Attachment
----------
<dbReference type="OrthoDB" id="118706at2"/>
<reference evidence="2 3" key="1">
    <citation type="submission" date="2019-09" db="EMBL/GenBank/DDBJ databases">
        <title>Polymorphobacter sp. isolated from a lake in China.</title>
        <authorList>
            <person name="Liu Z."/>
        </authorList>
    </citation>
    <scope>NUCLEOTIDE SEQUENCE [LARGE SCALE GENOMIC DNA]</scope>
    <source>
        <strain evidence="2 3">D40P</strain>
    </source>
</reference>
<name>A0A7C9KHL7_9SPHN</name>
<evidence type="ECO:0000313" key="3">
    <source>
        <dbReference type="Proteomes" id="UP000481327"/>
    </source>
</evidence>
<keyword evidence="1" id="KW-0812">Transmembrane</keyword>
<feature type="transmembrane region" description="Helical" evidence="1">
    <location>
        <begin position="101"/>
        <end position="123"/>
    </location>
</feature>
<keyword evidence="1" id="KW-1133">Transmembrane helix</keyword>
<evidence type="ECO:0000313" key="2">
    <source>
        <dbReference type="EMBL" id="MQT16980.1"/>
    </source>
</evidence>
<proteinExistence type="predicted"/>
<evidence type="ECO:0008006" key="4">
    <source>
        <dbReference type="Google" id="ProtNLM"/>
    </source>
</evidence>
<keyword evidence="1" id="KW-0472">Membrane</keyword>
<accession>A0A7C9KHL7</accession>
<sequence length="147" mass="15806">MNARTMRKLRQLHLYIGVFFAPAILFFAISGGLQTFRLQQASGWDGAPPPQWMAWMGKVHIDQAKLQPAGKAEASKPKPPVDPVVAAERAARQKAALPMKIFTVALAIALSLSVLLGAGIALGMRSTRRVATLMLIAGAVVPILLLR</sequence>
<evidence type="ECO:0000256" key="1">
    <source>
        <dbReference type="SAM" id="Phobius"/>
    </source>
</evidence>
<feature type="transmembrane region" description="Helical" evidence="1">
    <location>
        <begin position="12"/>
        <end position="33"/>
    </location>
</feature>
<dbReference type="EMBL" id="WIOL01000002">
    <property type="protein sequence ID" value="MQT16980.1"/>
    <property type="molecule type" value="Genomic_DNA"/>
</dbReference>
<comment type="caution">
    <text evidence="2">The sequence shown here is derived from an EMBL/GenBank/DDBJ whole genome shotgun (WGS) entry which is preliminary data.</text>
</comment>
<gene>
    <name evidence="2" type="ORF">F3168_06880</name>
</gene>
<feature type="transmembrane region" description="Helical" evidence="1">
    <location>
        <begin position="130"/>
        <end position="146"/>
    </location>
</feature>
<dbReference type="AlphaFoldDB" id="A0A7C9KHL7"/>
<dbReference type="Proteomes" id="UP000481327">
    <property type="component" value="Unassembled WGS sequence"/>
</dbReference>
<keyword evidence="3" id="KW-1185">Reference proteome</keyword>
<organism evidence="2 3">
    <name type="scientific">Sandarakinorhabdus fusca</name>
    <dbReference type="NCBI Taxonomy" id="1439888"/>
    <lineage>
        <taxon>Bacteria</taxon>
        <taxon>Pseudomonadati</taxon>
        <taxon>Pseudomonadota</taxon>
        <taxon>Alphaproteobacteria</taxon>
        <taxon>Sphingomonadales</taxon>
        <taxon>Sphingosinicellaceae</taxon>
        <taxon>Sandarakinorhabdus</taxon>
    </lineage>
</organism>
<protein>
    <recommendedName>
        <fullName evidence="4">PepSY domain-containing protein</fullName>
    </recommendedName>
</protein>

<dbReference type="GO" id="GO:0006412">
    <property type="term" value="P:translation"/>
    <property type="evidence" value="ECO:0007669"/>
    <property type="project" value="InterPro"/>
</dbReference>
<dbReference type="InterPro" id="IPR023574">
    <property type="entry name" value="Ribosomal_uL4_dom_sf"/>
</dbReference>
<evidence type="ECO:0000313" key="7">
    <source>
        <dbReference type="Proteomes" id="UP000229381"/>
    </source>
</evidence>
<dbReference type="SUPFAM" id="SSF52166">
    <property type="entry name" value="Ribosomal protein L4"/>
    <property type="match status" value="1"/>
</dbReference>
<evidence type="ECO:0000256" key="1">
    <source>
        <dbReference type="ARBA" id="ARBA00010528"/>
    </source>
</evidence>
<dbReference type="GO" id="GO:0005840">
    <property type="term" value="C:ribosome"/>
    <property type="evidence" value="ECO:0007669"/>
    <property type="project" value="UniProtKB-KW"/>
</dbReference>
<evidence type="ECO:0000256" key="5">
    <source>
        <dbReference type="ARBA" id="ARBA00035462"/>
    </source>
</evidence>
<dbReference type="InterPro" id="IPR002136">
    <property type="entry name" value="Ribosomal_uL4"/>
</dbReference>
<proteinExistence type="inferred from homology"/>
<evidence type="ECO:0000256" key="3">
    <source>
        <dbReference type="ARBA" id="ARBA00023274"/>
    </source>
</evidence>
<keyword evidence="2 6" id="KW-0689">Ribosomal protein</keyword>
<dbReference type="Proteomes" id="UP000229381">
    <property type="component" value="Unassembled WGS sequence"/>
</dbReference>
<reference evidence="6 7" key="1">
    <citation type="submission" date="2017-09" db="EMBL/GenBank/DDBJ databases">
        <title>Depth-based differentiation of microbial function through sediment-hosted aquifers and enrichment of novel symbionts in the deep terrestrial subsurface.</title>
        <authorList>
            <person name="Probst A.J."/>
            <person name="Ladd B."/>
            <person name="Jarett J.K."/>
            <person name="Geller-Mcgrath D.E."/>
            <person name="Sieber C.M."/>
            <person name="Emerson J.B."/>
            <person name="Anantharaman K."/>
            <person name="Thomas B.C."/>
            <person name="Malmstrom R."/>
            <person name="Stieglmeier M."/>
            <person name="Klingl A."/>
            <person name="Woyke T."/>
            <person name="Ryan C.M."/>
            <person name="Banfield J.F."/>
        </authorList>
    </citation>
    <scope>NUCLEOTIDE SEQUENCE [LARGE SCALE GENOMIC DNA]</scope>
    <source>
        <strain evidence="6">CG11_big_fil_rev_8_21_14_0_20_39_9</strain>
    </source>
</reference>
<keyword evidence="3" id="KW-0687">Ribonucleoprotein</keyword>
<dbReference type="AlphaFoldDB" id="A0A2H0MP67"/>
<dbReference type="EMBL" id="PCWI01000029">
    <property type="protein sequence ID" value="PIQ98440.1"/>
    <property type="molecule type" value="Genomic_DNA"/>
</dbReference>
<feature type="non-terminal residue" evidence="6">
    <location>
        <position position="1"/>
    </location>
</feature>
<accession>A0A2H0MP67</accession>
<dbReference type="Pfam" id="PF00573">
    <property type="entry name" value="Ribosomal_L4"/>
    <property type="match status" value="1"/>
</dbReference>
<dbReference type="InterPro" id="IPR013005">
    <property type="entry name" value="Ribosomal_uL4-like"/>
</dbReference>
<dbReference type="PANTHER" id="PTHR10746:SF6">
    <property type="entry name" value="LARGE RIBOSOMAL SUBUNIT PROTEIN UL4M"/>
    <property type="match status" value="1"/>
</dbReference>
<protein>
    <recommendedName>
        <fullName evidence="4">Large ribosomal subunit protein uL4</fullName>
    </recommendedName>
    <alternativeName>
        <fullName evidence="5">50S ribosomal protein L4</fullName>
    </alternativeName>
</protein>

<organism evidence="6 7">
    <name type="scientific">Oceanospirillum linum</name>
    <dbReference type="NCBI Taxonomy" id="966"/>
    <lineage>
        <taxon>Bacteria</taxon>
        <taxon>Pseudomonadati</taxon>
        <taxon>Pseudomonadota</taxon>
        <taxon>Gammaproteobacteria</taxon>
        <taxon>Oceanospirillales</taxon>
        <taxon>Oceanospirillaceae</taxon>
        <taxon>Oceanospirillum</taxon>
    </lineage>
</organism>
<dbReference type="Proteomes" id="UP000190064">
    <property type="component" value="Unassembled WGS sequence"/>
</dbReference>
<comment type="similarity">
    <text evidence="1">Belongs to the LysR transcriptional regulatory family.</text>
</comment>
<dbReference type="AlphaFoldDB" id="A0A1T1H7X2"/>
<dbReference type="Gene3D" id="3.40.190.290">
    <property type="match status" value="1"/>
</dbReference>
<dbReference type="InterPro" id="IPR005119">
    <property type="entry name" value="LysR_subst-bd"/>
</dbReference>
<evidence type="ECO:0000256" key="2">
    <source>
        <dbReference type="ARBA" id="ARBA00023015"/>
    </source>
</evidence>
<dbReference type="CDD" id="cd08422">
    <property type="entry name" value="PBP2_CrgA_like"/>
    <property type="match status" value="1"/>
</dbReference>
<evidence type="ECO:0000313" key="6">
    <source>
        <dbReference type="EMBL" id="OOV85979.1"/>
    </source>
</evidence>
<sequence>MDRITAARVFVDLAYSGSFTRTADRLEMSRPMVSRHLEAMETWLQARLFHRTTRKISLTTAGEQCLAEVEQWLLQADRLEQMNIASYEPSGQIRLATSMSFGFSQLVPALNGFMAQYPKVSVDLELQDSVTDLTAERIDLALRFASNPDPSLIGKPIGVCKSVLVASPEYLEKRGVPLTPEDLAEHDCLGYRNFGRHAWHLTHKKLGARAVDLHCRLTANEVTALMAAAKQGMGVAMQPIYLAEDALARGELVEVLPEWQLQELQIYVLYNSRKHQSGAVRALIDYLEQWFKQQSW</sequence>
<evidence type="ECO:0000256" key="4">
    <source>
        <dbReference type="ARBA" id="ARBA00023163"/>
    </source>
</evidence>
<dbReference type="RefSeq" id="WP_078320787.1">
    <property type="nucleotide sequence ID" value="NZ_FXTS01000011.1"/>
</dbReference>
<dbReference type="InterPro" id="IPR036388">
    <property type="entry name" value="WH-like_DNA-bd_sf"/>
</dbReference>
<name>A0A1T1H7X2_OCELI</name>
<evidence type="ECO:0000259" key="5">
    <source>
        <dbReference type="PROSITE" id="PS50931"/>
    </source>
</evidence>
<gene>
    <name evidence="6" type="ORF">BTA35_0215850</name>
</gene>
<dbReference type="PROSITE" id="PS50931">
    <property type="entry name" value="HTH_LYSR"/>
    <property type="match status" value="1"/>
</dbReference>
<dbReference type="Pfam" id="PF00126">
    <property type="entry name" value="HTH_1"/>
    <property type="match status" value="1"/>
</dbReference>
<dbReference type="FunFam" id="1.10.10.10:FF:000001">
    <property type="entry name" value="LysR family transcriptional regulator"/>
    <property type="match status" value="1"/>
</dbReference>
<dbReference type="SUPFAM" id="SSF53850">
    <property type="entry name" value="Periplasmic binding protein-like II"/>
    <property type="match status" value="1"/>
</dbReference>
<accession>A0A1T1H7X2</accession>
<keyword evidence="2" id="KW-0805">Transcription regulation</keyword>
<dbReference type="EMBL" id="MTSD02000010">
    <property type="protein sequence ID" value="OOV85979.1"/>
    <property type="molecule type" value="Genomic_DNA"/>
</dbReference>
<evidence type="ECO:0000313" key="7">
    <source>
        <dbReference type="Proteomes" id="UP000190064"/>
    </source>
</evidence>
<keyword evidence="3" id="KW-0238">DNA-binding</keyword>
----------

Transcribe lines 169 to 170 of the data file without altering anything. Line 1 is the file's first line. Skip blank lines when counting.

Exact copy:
    <location>
        <position position="1"/>